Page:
DateJuly 8, 2022
Event Starts7:30 PM
FGF WEEK 6: Authenticity. Heart. Grit. Scott Stevens likes the way those words roll off his tongue. “It’s all about being able to flourish in your own skin,” he says.
The East Tennessee native’s music is a master class in what happens when a musician leans into his natural-bred confidence and emotion. “Sometimes you gotta double down, and step off the ledge and trust whatever it is you trust,” he says of putting his entirety into a three-part series of mini two-song projects.
Stevens has been writing and performing songs for years, dating back to his earliest days singing in church and then as a fixture on the college-bar circuit while attending the University of Tennessee, Knoxville. It wasn’t until two years ago, while in the midst of one of the most tumultuous time periods of his life, did he finally land on the sincerity and frankness that’s come to define his new work. “I had a storm of things go down at the time,” he recalls. “My wife Katie was pregnant, my pub deal was up, our dog had just died, we were trying to move and couldn’t. There were family health issues,” he recalls of that rough patch. Unable to sleep, Stevens went downstairs, eased into a glass of whiskey, and gazed over at a picture of his toddler son.
“I just needed somebody in that moment,” Stevens remembers. “I needed my Pappy. But Pappy died a few years ago. I started sobbing and said to myself, “You should see my son right now. His eyes are your color blue.” All of a sudden I had one of those chill-bumps moments and I started humming this tune.” The resulting song, “Missing You” -- a cutting, heartfelt tribute to his late grandfather -- is one Stevens calls “the first really honest song” he’d written since he moved to Nashville several years earlier. Whereas he’d once felt he could survive by writing songs for other artists, and had wondered if his musical lot in life was to simply glob onto contemporary trends in order to make a buck, in that moment he saw the future as an artist. Stevens’ entire perspective on songwriting had changed. Embracing his twin loves for rock and country music, Stevens – a self-declared “groovethusiast” -- set out to blend rhythm, soul, and lyrics into one. With a rocker dad who once toured with Joe Walsh, rock music was already in his DNA. And country music, well, that was something he and his mom bonded over on many car rides together when they’d blast “Tim McGraw and the Dancehall Doctors” at full volume.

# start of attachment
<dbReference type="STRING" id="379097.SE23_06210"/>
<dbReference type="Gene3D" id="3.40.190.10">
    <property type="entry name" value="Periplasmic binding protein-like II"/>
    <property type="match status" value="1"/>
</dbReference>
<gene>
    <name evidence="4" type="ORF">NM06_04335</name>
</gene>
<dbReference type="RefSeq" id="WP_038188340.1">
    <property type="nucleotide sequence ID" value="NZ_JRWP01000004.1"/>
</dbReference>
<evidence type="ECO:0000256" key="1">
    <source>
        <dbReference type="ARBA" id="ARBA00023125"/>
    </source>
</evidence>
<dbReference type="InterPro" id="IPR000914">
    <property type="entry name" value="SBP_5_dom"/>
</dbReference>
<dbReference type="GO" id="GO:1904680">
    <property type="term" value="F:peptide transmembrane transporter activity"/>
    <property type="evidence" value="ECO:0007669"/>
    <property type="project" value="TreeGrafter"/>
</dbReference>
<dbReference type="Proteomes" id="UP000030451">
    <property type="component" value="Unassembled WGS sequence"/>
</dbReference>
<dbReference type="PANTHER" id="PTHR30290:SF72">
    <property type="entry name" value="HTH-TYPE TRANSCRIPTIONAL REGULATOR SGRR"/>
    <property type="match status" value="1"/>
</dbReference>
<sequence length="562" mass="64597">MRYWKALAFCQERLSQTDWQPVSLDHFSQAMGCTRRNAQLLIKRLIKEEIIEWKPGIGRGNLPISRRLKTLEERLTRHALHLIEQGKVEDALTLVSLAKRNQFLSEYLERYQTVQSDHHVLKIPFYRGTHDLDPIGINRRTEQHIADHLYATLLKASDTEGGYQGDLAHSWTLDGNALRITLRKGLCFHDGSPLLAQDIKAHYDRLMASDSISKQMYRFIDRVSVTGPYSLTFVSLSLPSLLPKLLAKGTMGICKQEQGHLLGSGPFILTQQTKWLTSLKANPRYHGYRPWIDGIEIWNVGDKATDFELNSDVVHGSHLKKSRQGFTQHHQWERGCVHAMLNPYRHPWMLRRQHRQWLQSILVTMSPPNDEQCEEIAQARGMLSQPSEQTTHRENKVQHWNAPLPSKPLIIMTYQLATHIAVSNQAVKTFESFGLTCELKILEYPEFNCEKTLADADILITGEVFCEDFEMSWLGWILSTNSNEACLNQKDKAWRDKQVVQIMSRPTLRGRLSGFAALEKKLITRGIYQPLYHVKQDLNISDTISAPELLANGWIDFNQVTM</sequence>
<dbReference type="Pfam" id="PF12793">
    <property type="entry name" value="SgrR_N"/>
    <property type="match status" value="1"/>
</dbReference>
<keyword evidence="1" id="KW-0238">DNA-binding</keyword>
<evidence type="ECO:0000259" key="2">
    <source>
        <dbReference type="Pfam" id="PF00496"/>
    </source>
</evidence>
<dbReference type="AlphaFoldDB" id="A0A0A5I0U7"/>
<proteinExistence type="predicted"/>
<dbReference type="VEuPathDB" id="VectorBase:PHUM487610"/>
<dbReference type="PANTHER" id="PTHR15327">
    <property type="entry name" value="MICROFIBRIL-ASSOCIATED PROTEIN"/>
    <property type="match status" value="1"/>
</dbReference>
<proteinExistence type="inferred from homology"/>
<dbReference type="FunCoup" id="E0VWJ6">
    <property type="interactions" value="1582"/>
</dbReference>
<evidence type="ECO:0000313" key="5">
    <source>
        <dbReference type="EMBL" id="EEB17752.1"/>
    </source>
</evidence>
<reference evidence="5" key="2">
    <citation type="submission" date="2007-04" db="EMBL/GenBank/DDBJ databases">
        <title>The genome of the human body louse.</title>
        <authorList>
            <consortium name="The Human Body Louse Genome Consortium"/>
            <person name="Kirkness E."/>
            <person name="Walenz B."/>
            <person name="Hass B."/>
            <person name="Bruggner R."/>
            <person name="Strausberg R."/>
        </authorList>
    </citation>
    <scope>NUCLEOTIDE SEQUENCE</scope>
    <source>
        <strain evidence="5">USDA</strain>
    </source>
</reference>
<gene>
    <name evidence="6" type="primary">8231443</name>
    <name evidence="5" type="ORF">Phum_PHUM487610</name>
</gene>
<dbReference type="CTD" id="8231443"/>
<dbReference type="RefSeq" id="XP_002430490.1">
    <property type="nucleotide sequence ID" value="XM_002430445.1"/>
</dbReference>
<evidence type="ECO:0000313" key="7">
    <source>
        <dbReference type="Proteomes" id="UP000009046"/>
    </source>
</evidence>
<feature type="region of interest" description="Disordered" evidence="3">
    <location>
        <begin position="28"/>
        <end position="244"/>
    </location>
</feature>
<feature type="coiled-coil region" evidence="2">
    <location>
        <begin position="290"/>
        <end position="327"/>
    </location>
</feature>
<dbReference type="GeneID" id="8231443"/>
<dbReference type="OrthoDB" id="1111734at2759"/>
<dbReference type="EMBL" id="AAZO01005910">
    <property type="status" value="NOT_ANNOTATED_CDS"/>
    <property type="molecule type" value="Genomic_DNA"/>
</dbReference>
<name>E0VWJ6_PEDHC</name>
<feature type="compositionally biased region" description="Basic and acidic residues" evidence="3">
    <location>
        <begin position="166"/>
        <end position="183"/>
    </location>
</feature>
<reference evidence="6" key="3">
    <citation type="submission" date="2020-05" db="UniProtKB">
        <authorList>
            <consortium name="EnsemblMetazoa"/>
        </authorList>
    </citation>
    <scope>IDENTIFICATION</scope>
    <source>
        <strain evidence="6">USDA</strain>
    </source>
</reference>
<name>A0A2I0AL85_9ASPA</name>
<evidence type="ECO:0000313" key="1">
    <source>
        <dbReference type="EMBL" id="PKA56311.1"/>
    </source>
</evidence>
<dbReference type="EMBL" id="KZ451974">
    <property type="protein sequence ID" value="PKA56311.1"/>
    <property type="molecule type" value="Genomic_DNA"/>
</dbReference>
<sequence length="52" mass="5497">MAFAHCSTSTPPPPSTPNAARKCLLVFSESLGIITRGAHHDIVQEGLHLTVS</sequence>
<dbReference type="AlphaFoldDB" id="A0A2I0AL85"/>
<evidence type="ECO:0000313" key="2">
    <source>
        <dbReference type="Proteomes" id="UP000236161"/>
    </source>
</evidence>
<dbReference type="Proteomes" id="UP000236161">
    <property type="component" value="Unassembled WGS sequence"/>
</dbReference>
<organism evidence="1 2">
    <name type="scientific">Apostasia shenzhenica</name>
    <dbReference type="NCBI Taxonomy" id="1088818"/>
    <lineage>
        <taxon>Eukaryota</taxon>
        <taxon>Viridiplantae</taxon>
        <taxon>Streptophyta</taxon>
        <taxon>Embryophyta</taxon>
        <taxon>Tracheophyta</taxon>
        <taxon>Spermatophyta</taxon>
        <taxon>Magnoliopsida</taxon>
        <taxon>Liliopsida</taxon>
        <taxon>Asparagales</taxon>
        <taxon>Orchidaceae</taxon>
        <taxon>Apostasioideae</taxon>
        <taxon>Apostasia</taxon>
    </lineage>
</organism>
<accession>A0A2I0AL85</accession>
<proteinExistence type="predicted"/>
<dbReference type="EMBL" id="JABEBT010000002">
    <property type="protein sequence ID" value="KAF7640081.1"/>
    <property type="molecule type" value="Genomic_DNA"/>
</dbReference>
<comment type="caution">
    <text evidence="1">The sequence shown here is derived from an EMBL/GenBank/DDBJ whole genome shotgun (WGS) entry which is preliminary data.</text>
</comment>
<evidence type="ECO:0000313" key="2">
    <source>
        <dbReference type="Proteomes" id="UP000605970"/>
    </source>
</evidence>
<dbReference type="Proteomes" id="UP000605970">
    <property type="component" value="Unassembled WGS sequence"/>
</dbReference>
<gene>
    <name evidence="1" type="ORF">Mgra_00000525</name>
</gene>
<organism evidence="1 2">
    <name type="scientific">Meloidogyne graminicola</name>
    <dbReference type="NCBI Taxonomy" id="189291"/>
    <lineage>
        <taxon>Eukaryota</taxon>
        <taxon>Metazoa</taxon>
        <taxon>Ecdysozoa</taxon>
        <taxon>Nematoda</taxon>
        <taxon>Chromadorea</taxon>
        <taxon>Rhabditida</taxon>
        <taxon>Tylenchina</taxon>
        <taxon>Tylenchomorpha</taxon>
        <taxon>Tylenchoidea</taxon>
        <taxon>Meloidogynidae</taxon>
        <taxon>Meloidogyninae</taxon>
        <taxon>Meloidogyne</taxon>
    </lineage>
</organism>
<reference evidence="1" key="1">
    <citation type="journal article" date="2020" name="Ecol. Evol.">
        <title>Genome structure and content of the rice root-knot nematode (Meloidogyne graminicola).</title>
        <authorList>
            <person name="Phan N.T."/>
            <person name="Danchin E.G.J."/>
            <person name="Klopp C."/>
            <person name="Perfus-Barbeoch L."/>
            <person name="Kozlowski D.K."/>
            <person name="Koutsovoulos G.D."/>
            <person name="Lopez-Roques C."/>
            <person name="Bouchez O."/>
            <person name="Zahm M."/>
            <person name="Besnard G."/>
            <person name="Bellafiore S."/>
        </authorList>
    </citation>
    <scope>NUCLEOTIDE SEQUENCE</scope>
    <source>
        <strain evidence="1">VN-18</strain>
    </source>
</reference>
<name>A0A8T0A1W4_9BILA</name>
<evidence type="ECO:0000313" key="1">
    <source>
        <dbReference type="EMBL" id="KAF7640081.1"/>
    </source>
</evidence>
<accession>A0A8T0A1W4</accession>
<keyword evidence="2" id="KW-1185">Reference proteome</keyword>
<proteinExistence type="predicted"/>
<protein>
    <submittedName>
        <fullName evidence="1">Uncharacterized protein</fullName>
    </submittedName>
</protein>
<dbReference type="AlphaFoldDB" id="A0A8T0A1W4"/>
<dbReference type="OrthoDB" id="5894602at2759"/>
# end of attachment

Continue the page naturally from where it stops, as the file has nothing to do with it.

Stevens takes a no-holds-barred approach to his songwriting. “These songs are quintessentially me - fun and sometimes intensely authentic.” Of his brand of frank and highly personal songwriting, Stevens adds, “I think there’s a space for that right now in the zeitgeist.”
Perhaps the best way to describe Stevens’ story is the up-beat “I Feel Good.” On the surface, it’s a gnarly, head-bobbing ripper. But, ask Stevens about it, and he’ll tell you it’s nothing short of honesty in metaphorical form. “It’s so biographical,” he says of the lead single with a story culled from an amalgam of characters he’s encountered throughout his life. “It speaks to me in a way that’s redemptive,” he adds. “It tells a story of my journey up to this point in a really fun way.”
On “Gambling Man,” he showcases his love for tried-and-true rockers like the Rolling Stones and the Doobie Brothers, yet on other songs like “New Boots” and “Speak of the Devil,” Stevens’ soft spot for country innovators like Keith Urban and Eric Church is on full display. “The heart of me is somehow split into equal parts rock and roll, soul, and country music,” Stevens says of his lyrically forthcoming and groove-centric sound. “At its core though, it’s just stories in rhythmic form.”
“For me, there’s no place for any thoughts of compromise,” he says continuing his individualistic streak. “There’s no thoughts of anything else than just ‘I want to make great music.’ That’s it. I want to make music and genre is secondary,” says Stevens. “People that don’t think they like country music need to listen to this,” he offers bluntly. “And for the people that don’t think it’s country music, well, I say, ‘Every hat is a cowboy hat if you’re a real cowboy.’”